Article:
Chronicles of a Social Worker – An Inquisitive Mind

“Parents listen to your children, we are the leaders of tomorrow. Try to pay our school fees and give us a sound education”

I still remember how my classmates and I sang the words of Tosin Jegede’s song as we marched to our classes after the usual morning assembly during my primary school days.  How time flies!  These days, I visit different homes to talk to parents and children as part of the assessment process for Fair Life Africa Foundation’s Disadvantage to Advantage Initiative.

Today, I couldn’t help ruminating on the event that had transpired during my session with Doris, a nine year old girl, who had been referred to us by the Head Master of her former school, as I returned back to the office.  Doris had been given double promotion from her Basic Three Class and just recently passed her common entrance examinations to Secondary School in flying colours.

Doris’ dad is a Carpenter while her mum sells second hand clothes in a local market close to their residence.  Fending for three children had been a constant struggle and the current economic situation means more hardship for a family who barely affords three square meals.

I find talking to children very exciting, especially in an environment where they feel comfortable to talk about themselves and issues bothering them.  You never know what they might say or do.  As they say different strokes for different folks.  Some children can be reclusive, while others are far from shy as they would almost take over the assessment process.  Doris has significant attributes of a gifted child but what seems profound is her highly inquisitive nature.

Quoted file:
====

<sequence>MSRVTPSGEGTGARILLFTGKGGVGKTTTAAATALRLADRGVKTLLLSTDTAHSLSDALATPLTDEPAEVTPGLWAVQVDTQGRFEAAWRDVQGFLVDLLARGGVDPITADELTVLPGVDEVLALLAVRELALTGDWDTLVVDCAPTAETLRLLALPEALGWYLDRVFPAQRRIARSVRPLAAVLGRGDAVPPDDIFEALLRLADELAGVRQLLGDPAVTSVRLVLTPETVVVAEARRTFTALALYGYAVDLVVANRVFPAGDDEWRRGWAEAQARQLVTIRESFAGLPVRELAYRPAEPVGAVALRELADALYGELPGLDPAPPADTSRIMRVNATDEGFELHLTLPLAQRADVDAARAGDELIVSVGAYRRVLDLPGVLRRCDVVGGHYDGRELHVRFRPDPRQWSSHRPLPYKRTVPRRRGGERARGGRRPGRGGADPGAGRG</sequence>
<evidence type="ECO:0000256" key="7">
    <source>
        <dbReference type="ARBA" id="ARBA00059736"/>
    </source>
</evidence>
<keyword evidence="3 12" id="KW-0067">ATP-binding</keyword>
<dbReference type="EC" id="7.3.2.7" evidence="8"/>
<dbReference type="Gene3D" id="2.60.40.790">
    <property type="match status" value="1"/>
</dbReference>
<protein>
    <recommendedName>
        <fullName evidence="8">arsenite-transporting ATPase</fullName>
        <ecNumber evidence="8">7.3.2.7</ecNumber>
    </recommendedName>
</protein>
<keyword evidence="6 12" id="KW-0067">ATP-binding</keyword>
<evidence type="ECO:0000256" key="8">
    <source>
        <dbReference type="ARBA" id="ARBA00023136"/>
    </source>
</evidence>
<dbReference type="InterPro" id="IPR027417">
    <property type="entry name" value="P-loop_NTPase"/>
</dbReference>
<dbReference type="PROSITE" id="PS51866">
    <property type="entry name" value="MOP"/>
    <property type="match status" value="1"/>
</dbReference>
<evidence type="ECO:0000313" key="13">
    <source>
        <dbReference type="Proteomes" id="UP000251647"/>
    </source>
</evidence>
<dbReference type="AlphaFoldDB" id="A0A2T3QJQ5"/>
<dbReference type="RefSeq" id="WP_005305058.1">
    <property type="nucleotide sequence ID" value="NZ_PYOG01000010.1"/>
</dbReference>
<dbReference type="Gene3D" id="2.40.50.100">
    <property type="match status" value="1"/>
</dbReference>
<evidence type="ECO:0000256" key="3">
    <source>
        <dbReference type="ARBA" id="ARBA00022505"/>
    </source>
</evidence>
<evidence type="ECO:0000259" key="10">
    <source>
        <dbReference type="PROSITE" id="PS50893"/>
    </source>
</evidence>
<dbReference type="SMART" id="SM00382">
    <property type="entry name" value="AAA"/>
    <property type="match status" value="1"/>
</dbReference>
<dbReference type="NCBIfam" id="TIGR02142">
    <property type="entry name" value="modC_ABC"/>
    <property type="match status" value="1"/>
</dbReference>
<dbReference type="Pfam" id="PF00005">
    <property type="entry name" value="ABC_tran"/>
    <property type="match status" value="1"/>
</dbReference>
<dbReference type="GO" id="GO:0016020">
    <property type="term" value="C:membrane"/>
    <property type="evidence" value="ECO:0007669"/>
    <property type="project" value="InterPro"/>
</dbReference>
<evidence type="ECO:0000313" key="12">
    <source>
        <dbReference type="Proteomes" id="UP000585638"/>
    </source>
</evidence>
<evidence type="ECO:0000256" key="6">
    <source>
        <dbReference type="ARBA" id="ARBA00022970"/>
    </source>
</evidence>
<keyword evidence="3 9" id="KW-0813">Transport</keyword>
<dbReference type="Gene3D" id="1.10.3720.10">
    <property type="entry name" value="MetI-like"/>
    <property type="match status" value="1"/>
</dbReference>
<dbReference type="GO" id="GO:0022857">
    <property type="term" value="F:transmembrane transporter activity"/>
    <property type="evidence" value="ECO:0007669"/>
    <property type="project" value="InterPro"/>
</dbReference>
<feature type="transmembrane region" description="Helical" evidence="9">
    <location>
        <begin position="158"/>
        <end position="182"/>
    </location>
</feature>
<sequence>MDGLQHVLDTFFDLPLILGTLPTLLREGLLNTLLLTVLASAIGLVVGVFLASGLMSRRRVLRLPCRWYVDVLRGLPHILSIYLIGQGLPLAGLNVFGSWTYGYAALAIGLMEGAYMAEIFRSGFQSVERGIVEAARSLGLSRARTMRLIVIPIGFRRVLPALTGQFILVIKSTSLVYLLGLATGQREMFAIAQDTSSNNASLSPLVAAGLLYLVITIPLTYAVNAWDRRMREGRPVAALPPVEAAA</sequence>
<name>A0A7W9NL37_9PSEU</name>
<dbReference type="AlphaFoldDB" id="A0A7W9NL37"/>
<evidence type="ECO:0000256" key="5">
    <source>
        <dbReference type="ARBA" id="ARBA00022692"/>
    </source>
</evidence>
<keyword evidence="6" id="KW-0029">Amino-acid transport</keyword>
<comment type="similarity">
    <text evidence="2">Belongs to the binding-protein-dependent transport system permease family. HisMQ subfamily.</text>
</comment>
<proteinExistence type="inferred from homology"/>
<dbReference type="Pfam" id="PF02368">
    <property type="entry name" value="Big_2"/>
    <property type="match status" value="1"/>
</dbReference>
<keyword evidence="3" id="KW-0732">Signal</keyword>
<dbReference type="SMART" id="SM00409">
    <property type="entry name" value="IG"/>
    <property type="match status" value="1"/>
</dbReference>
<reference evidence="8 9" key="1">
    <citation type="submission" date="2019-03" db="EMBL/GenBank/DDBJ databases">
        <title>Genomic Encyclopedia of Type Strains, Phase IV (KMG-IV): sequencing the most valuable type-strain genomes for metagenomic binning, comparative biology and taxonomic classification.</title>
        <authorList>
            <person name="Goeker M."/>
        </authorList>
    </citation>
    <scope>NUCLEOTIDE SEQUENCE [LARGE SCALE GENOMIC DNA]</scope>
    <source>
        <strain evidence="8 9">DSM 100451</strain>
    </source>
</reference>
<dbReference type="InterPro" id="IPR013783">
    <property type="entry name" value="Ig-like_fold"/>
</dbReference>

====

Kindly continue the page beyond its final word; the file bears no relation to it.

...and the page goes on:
Doris:  Emm…Aunty, please can I ask you a question?

Me: Of course you can. That’s why I’m here.

Doris: Are you sure?

Me: Trust me.  You can go on with your question.

Doris: Ok…so what happened between 1939 and 1945?

Me: (Laughs) …Doris, I sincerely don’t know.  I guess I would have to find out through Google on my phone.  Why do you ask?

Doris: You see, whenever I visit Chinonso, her daddy will always be telling her mummy, (In a manly voice) “Hope you don’t want what happened between 1939 and 1945 to happen in this house?”.  I’ve asked my mummy and she says she doesn’t know, while my daddy has refused to tell me…

Doris’ mum: …And you think your daddy knows?

Doris: Yes he knows…  Ehen, Aunty another question.

Me: Yes go on

Doris: Why do adults always expect us children to obey them, and they don’t like listening to us the children?

Doris’ mum: (Cuts in) But Doris, you know that’s not true.  Your dad and I listen to you and your brothers…

Doris: (With a surprised look on her face) Ah!  Mummy!  Don’t lie o….  Okay, Mummy…why do you and daddy tell us not to argue or fight and when you and daddy start your own argument, you people will not listen to us?

Doris’ mum: But Doris you know we’ve talked about this before and I explained that no human being is perfect, and me and your daddy would continue to work on our differences.

Doris: Okay…final question.  Boko Haram, Niger Delta Militants and all these people fighting in different countries anytime we watch the news…  When are they going to stop fighting?  Why can’t we all live in peace?

These are but a few of the tough questions children ask these days, and you might agree with me that they are very observant of their immediate environment.  Children are indeed the leaders of tomorrow, but the onus lies on us to teach them the right values and also do the right thing at all times, as those little eyes are watching  to see if we actually practise what we preach.  I believe the world can be a better place for all of us.  Together we can achieve great things.

Written by Emeke Ndego

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